• Helps objectify disagreements and prevents things getting personal
  2. Reduces the distracting and destructive products from poorly handled conflict situations.
    • Defend Attack Spirals have destructive long lasting effects that last year
  3. Helps harness diverse views and experience in the project team for the good of the overall project and Owner.
    • The power of accepting the “Half Baked” is an inclusive stance not poorly thought out
  4. Helps handle change as change progresses and manages the constant flow of information between key players…e.g. Owners, consultants and contractors.
    • Plays to an earlier program, Clauswitz on not being caught up in sequential thinking – Change is not start with A, then B, then C
    • Change is A learn and choose B or C or both knowing that B & C need to be accomplished
    • Too many leaders have a touching reliance that they have complete knowledge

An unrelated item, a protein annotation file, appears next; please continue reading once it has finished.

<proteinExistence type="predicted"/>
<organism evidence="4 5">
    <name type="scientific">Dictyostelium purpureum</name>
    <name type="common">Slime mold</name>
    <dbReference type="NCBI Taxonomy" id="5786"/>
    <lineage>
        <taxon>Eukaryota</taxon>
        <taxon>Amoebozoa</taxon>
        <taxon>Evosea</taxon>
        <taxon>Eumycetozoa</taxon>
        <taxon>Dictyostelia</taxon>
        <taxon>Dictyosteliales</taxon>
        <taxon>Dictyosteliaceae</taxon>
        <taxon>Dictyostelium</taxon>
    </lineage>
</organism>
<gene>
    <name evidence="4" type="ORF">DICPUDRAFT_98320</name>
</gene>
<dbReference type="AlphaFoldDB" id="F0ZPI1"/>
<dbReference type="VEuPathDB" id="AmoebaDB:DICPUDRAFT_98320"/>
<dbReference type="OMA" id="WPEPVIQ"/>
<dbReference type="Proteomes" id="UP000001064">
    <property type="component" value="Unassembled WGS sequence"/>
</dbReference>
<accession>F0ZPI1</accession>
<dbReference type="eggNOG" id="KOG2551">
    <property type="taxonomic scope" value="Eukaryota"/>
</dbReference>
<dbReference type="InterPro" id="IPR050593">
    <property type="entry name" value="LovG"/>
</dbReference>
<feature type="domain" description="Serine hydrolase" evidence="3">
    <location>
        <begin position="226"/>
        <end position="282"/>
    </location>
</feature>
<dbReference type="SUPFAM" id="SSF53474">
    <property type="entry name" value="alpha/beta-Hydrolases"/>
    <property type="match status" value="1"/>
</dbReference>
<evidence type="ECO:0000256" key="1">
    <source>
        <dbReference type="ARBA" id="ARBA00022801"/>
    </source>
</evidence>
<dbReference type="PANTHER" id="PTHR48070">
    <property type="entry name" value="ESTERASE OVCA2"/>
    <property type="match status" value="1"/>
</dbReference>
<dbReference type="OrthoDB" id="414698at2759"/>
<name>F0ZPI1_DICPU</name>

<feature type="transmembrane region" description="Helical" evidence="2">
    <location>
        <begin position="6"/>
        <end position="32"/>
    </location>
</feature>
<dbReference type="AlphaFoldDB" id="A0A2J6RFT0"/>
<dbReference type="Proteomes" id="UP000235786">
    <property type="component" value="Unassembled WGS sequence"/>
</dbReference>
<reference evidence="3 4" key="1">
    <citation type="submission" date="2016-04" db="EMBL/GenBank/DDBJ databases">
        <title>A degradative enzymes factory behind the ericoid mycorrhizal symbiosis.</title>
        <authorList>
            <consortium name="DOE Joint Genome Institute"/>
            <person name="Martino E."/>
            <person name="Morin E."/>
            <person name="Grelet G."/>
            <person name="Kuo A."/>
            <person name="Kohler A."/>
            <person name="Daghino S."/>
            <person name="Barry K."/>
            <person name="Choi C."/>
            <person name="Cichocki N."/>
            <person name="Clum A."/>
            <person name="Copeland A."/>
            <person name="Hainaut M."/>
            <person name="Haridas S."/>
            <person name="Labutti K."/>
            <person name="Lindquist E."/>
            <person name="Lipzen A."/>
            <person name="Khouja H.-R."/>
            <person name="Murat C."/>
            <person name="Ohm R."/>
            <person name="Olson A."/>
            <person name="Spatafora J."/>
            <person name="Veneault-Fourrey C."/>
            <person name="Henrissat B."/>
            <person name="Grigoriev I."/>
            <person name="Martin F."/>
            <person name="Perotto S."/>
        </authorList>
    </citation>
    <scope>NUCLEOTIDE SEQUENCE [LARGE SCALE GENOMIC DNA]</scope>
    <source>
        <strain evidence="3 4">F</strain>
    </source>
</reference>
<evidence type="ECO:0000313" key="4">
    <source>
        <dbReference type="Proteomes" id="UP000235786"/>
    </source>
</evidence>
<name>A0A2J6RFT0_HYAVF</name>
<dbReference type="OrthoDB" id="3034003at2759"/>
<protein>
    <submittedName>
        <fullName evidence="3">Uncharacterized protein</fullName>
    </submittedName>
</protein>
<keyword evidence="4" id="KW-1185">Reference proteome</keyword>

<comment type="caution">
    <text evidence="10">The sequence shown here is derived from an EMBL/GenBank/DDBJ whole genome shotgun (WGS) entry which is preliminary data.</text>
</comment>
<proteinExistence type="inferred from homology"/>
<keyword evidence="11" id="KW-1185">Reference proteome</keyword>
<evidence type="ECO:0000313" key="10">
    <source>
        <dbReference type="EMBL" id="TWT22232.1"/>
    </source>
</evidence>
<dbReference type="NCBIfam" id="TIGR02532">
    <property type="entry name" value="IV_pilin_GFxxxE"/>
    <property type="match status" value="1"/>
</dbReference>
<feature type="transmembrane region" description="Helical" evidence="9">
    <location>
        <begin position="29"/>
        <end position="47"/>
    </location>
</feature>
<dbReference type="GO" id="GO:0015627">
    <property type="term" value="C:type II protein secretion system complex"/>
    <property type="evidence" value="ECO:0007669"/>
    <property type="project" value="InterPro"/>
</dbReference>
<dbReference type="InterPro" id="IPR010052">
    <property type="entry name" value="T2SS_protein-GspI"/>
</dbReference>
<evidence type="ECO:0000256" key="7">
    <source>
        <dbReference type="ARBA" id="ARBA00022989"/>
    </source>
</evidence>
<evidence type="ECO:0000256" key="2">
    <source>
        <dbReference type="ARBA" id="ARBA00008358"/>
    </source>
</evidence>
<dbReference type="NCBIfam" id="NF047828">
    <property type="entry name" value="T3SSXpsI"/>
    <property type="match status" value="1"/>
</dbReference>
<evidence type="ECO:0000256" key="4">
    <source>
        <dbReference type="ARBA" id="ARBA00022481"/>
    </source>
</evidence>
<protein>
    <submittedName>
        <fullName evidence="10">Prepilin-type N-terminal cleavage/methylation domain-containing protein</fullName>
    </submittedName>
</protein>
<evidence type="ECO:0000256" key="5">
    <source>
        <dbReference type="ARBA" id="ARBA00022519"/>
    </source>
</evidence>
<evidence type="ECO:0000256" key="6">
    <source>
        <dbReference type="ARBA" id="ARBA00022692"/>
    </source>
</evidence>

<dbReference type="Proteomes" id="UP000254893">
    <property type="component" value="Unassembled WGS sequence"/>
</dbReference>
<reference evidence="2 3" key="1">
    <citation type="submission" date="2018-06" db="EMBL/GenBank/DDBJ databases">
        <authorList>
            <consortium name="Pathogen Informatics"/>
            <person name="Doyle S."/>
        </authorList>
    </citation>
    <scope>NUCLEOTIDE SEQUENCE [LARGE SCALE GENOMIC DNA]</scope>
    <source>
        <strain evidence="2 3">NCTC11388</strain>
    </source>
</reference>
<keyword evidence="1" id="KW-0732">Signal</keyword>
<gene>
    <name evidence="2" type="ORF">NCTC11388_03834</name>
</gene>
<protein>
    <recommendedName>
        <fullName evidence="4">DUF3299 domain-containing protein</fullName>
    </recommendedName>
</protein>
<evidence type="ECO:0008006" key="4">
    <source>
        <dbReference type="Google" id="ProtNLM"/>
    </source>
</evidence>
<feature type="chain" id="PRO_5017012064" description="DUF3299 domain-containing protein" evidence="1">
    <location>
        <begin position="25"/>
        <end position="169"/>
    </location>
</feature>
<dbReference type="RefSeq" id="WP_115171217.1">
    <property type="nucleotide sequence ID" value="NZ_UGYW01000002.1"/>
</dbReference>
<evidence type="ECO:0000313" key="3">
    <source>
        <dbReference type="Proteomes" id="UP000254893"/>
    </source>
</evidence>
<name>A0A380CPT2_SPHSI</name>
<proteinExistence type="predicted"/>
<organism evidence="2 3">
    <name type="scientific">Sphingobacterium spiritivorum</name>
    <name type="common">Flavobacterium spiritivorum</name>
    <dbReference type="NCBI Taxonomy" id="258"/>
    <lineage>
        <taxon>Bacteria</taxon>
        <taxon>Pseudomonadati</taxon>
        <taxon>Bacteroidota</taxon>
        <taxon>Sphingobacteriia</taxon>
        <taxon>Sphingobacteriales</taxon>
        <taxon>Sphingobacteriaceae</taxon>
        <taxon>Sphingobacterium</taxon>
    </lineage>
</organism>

5. Addresses the tensions in managing the change dynamics as during the change life cycle

If you’re leading such a change, what are the typical examples of change dynamics?

Very often leaders have a false sense of control, and if for example they commission consultants or create teams things take on a life of their own

6. Another dynamic is my sixth point…Recognizes that as work precedes the relative bargaining strengths of the parties are constantly adjusting. Standard approaches to planned change do not take this into account.

In more formal changes, like in construction we find that we need to help teams

7. Overcome the inflexibility inherent in standard contracts. For example, one contract assumes that the design is complete at the time of bidding and that the contractor employs most of the resources that will be required for the project. The fact is, design is rarely 100 % complete at the time of bidding and contractors subcontract most of the work.